Tokyo Kogaku started in 1933 as a specialist optical producer. The compagnies focus was on the production of optical devices for the Japanese government. In the years to follow before 1939 a series of lenses were produced which were used in some of the early Japanese plate and folding cameras.
Although the company designed and manufactured in 1937 it first camera: the Lord, the main production for the photographic market were these State, Simlar, and Toko lenses. 1935 Ohara Optical Glass was acquired by the firm , which supplied for the glass. A durable allegiance with Seikosha also originated from the beginning of the company. From this age the also the TOKO logo originated, by which nowadays the origin of older products can be determined.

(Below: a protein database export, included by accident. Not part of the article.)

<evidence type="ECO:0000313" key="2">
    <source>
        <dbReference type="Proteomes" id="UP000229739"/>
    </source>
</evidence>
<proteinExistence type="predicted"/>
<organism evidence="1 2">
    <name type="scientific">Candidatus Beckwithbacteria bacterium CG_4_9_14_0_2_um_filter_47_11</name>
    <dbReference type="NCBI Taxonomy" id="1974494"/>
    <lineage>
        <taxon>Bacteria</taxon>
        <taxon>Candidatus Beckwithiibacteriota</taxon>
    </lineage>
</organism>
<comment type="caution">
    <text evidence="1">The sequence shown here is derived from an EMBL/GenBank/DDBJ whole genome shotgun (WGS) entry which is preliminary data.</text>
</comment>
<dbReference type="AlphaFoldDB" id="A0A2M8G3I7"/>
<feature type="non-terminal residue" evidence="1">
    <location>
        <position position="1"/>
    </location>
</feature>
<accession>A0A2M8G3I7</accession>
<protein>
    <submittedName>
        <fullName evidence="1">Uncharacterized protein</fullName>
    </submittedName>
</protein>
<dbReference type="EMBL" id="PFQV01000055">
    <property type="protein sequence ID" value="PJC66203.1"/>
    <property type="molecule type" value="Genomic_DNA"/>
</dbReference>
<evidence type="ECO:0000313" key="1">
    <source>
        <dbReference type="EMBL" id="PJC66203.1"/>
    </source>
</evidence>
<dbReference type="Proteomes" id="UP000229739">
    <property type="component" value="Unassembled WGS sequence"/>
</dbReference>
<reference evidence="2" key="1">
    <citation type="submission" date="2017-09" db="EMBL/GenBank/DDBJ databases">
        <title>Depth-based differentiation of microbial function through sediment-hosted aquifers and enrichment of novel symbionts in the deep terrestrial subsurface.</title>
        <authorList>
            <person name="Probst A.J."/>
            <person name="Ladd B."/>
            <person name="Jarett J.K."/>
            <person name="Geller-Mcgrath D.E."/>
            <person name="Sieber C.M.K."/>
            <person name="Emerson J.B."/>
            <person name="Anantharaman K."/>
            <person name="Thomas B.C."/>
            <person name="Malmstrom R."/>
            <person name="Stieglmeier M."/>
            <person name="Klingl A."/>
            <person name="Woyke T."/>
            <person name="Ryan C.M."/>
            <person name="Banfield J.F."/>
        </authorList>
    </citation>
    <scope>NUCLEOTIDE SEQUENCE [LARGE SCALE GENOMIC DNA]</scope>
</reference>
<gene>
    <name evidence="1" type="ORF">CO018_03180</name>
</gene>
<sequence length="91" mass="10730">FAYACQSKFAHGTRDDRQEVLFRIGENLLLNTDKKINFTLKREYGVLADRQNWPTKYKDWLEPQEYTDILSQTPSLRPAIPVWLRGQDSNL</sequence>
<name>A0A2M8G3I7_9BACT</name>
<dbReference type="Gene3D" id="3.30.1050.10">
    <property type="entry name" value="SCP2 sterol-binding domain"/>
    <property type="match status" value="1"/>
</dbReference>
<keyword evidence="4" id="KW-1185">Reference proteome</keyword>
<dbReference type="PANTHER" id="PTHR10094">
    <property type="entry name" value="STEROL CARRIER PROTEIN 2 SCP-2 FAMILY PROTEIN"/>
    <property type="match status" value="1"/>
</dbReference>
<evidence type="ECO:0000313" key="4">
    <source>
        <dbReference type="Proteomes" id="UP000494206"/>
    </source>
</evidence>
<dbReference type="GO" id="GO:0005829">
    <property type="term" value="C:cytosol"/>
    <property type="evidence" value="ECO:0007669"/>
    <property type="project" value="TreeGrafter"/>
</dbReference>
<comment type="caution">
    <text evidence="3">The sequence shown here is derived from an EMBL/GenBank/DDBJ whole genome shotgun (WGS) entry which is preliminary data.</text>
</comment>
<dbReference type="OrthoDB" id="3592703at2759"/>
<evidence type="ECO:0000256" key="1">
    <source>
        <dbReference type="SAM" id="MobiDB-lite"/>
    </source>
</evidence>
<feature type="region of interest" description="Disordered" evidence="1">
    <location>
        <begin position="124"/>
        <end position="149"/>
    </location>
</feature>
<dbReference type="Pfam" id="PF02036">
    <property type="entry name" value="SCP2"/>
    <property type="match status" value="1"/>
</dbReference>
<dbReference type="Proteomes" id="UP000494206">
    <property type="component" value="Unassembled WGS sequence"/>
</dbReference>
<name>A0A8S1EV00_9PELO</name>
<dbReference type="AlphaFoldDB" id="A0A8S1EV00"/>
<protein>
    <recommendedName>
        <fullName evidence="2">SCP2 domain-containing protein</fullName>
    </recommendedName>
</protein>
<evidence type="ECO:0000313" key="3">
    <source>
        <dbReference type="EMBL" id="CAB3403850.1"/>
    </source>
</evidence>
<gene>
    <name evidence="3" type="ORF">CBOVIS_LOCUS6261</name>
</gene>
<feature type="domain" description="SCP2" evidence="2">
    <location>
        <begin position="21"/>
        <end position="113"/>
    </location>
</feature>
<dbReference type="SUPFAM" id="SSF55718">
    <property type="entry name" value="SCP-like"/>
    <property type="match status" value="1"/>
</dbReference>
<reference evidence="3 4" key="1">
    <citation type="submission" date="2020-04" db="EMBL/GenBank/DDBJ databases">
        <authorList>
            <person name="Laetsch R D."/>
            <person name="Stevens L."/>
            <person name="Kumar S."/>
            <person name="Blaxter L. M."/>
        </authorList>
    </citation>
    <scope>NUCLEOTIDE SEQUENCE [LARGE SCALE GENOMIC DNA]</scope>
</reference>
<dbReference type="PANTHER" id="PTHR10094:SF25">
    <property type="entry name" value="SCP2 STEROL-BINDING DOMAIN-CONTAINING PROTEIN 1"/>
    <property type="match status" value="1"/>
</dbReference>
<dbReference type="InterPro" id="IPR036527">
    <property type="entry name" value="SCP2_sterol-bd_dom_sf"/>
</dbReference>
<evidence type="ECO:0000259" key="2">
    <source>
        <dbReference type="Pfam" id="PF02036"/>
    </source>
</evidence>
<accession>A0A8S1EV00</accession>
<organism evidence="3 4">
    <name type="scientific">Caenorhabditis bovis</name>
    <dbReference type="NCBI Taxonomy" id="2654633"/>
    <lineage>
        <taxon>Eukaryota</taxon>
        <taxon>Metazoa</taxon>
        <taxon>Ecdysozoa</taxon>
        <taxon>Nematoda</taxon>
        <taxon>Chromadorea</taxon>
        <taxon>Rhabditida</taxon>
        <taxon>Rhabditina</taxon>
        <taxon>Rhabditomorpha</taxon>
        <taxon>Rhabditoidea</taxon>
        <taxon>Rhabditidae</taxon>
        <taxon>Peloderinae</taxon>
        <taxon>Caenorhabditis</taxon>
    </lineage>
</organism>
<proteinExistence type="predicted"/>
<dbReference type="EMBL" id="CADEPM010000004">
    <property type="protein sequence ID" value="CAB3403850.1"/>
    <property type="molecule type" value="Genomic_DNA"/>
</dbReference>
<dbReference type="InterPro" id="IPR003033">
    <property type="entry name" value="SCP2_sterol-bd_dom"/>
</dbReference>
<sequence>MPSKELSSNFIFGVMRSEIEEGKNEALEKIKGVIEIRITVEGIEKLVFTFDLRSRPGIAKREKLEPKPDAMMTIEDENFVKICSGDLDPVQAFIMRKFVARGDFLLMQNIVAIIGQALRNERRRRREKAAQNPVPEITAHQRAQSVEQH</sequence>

Simlar lenses were made by Tōkyō Kōgaku from c.1935 to 1955. The name Simlar (written shimurā in Japanese) is derived from Shimura (志村), a place name in Tokyo where the company plant was located. The Simlar brand was originally used for a four-element lens design, copy of the Tessar. From the late 1930s or early 1940s, the name was applied to all the lenses made by Tōkyō Kōgaku with advanced specifications, as opposed to the Toko or State brands, used for three-element lenses. In 1955, the names Toko and Simlar were replaced by the single brand name Topcor.

The State agnastimat is determined as the frist lens which apeared on the market. It appears as thought that as the compagny developed it adopted Toko and Simlar as bran names, later to be replaced with Topcor.